Wild Thing : Purple People Lovers
Living in gourds and manmade houses, the purple martin enjoys the company of humans.
By Sheryl Smith-Rodgers
Come February, Gisela Fregoe’s out the door, anxiously scanning the skies for scouts. “I always hear our purple martins before I see them,” says the Grand Prairie birdwatcher.
Contrary to popular belief, those aren’t true “scouts” but simply the first martins to migrate north from their winter home in Brazil. Over the next two to six weeks, the rest arrive, find a mate, and choose a nesting cavity. Then nest building begins.
East of the Rocky Mountains, purple martins (Progne subis) — the largest member of the swallow family — depend on houses and gourds (natural and artificial) put up by devoted “landlords” like Fregoe. The practice dates back to Native Americans, who hung hollow gourds around their campsites, likely because martins scared away critters that went after the tribe’s crops and meats. Likewise, the presence of humans discouraged predators from raiding martin nests. To this day, martins still prefer to live near people.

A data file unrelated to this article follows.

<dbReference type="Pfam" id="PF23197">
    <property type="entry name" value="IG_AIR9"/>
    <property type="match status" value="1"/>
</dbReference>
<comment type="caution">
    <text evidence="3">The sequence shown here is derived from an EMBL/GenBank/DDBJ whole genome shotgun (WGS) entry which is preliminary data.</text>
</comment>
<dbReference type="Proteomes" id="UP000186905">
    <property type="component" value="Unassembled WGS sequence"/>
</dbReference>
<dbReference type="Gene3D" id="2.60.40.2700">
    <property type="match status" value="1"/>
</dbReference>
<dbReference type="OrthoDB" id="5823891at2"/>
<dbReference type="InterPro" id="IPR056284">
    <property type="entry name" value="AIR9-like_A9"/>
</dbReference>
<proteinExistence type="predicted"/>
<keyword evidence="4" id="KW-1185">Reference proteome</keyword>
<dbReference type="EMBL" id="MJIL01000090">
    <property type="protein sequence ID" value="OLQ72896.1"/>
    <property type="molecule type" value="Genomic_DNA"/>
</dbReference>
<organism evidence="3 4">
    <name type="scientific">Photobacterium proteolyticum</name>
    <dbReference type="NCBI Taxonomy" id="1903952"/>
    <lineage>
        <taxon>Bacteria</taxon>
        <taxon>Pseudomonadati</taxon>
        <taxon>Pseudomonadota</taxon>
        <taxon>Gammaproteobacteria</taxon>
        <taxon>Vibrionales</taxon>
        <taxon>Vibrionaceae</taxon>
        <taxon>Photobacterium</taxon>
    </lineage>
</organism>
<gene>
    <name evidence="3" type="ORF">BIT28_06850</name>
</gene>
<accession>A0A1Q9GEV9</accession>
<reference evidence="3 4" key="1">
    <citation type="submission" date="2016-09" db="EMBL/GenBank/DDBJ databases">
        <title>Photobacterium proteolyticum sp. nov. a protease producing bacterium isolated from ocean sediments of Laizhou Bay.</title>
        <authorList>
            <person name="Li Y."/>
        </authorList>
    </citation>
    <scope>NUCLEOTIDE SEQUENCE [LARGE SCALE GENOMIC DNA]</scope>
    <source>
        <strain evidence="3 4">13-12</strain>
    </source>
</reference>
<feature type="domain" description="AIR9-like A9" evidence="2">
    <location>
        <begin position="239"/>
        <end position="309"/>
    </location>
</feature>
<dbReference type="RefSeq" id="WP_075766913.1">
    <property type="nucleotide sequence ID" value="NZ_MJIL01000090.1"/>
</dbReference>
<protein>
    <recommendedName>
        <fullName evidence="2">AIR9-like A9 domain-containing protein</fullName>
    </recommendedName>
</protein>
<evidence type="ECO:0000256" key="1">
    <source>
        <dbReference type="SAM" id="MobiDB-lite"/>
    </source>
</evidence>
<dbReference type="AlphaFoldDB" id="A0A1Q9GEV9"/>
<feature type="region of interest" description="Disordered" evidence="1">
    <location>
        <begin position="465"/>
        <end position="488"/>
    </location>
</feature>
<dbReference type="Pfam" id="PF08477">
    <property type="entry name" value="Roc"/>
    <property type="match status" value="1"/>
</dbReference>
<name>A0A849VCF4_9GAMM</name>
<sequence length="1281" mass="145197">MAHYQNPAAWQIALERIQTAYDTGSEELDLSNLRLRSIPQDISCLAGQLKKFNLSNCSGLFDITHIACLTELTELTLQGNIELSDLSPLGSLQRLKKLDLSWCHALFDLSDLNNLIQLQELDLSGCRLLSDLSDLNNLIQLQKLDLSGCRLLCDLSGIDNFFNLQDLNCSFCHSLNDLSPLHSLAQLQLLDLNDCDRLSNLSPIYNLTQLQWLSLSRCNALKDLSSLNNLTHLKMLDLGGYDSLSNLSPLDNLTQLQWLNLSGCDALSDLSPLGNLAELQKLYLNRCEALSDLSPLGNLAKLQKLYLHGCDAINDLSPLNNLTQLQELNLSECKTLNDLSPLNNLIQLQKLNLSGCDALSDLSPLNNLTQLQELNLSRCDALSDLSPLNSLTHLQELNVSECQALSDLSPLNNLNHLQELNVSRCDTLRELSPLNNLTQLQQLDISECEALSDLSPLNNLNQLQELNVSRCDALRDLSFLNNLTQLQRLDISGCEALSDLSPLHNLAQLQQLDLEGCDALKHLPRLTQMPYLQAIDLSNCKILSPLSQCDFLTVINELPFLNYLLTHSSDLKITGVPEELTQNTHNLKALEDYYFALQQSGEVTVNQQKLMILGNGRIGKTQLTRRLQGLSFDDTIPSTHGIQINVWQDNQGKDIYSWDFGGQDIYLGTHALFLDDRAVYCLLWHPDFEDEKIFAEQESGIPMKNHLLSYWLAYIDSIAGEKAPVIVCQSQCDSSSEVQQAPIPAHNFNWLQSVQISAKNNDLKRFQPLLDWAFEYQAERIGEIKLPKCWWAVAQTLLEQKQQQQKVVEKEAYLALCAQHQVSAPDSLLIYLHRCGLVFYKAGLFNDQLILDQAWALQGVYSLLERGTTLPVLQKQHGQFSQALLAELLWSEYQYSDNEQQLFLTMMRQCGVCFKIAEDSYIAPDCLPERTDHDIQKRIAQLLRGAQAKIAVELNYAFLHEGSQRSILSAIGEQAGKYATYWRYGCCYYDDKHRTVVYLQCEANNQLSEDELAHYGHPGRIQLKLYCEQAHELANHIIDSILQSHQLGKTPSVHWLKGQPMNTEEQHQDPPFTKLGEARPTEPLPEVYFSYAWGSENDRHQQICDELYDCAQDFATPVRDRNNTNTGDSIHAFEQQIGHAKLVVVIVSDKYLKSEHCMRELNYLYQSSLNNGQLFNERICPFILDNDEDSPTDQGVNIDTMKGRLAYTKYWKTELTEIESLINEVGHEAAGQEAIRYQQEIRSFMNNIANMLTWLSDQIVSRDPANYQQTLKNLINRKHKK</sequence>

Martins — who yearly return to the same site — build nests of mud, twigs, straw and other materials, then top it with a layer of green leaves. When little ones fledge, martins from the area turn out for the big event, creating quite a ruckus. Typically, everyone gathers in huge communal roosts in July before returning to Brazil.
Though voracious insectivores, martins don’t eat as many mosquitoes as once thought. They prefer larger prey — including butterflies, wasps, dragonflies, moths and beetles — caught on the wing way up in the air (mosquitoes stick close to the ground). If you’d like more information on purple martins and how to become a “landlord,” check out the Purple Martin Conservation Association at www.purplemartin.org.